27. skeptonomist says:

    There should be no need to counter the stupid arguments of the anti-contraception people with even stupider ones. If you are a Catholic bishop or Rick Santorum, no contraception is used all by anyone and all expenses of birth and everything related are necessary and unavoidable – and recreational sex is evil. Under this set of rules, those who nevertheless ask for contraception to be covered are doing so at the expense of those who follow the rules. The claim that contraception is free or cost-effective is valid only under rules and assumptions which are not accepted by anti-contraceptionists.

    The anti-contraception arguments are wrong because essentially nobody but Catholic priests (easy for them) obeys the rules and really accepts the assumptions, not because they aren’t self-consistent.

  28. Prof.Pedant says:

    Even if I swallowed Landsburg’s assertion that folks who want insurance to cover contraception are – in some important and relevant way – asking other people to buy their contraception for them his point is still trivial. People buy things for each other all the time, it is a completely unremarkable phenomenon that my tax dollars, my donation, my purchase of a product or service, is – by Mr. Landsburg’s “logic” – an example of my buying something for someone. So what. I love it when I benefit from someone else having resources, why shouldn’t other people love it when my resources benefit them? Mr. Landsburg is just a spoilsport who want to only benefit from other people’s resources and not let them benefit from his resources.

  29. J. Alex says:

    why is it for the government to decide what are the “right” thing for insurers to cover. if the actuaries at blue cross blue shield find it in their best interest, which is in the interest of their customers as well, to cover contraception that is for them to decide. not some bs government mandate. khrushchev was right about this country and it’s a disgrace. stop feeding into all of it.

    • Malaclypse says:

      khrushchev was right about this country and it’s a disgrace.

      Best throwaway line from a drive-by troll ever. Even the East German judge is giving it a solid 9.8.

      • Bill Murray says:

        I think

        if the actuaries at blue cross blue shield find it in their best interest, which is in the interest of their customers as well, to cover contraception that is for them to decide. not some bs government mandate.

        is better for the bolded part.

        • MAJeff says:

          Yeah. Insurance companies care about the health of their customers and not in leeching as much money as possible out of them? Who knew?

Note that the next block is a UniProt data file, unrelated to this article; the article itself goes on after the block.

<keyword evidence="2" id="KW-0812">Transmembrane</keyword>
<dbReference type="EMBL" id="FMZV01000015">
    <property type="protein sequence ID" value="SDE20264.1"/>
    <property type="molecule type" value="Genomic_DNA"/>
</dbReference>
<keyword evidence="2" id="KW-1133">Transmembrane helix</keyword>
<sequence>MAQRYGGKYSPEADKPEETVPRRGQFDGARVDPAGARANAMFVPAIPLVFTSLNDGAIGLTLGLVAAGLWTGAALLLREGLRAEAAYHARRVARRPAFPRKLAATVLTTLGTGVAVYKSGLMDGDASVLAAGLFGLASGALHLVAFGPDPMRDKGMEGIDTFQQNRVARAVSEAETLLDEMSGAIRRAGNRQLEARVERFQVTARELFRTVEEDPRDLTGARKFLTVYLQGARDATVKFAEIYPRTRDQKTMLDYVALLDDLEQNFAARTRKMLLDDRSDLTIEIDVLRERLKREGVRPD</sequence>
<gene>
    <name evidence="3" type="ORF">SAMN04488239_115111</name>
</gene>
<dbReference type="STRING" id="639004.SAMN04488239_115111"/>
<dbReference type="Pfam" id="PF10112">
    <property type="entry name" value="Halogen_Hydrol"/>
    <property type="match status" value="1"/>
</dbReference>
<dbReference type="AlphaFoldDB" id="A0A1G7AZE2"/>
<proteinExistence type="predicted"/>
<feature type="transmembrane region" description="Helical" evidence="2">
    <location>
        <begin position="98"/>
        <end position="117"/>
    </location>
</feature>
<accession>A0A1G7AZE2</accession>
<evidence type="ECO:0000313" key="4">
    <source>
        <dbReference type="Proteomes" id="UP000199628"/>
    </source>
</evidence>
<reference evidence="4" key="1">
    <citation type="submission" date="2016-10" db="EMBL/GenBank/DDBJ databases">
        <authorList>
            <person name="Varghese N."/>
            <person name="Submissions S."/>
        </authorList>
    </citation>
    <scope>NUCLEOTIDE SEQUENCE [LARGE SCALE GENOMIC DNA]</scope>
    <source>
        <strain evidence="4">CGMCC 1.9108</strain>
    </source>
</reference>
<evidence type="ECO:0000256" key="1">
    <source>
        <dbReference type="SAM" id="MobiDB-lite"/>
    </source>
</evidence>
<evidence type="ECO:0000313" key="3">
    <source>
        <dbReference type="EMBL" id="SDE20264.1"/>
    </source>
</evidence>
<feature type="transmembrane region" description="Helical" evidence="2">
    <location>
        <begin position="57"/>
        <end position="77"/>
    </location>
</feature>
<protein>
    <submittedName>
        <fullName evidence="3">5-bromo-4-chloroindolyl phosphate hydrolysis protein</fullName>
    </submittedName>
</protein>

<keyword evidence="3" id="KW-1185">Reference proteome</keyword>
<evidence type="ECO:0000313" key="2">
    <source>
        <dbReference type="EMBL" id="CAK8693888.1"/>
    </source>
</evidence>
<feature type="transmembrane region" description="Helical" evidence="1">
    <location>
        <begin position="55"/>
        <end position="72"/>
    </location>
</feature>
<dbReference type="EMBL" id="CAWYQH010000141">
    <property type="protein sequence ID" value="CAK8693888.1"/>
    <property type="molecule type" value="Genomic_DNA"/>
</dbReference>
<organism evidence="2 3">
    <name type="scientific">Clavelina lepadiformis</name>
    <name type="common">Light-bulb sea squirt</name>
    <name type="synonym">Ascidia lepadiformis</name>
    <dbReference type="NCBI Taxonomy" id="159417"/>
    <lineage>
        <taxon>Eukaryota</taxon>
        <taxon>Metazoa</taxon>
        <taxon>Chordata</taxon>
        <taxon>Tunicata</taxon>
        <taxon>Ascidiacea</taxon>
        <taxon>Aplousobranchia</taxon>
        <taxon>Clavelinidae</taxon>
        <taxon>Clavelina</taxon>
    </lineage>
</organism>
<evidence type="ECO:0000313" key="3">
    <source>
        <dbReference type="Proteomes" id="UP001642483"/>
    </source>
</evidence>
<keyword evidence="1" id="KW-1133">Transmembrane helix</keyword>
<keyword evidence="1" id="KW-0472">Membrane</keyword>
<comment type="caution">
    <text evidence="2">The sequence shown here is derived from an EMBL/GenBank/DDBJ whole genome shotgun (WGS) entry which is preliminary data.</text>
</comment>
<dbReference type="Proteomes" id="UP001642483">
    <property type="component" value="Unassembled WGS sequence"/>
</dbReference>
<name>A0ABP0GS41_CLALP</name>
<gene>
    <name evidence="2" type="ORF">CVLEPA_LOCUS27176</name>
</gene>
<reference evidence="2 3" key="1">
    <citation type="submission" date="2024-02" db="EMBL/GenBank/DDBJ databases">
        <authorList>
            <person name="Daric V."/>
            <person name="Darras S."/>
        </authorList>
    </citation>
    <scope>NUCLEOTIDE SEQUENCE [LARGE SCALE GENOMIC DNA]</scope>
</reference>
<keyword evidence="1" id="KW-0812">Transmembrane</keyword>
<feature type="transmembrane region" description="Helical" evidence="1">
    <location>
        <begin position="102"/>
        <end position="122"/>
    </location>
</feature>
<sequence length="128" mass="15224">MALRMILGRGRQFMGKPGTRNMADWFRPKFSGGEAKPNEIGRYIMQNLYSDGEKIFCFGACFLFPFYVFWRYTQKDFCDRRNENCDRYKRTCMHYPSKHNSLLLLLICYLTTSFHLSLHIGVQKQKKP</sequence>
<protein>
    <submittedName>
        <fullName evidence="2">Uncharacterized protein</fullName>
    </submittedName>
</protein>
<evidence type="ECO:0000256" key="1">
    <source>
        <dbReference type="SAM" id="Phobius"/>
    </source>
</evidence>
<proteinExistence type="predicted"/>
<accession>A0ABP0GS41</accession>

• Hogan says:

          Spoken like someone who’s never had health insurance.

          khrushchev was right about this country and it’s a disgrace.

          “Right about this country” as in “wanted the Soviet Union to be more like it”?

        • Malaclypse says:

          Oh, I’ll grant you that the whole thing is chock-full of blinding, burning stupidity, but the random invocation of Khrushchev is what distinguishes it from run-of-the-mill trollery.

          • Hogan says:

            And he even spelled Khrushchev right. That’s the kind of attention to detail that you just don’t get from most of these modern trolls.

            • Malaclypse says:

              I’m actually genuinely curious what he thinks Khrushchev was right about. Generally, the only thing Americans remember is Khrushchev saying “we will bury you, and you will sell us the shovels to do it.” How this applies to insurance companies is something that I, tied down by the bonds of sanity, am failing to grasp.

      • Holden Pattern says:

        Especially the East German judge, who no longer has a country to which he can return, and is afraid of Zombie Khrushchev.

  30. Kevin nyc says:

    but.. what other drugs are covered on the preventative list? any?

    why isn’t contraceptive offered just like other drugs? with a $5, 10 or 20 copay? why are they free? I don’t really understand that.

    my girlfriend has a condition that if she stops taking her drugs, she will die in a matter of months. she pays a copay.

    Obviously contraceptive drugs should be included in any plan, and at regular copays not jacked up.. and I guess people that can’t afford any drugs can get it the same way they do or don’t get their blood pressure drugs.

    seems odd to include just one drug on a list full of screenings and tests.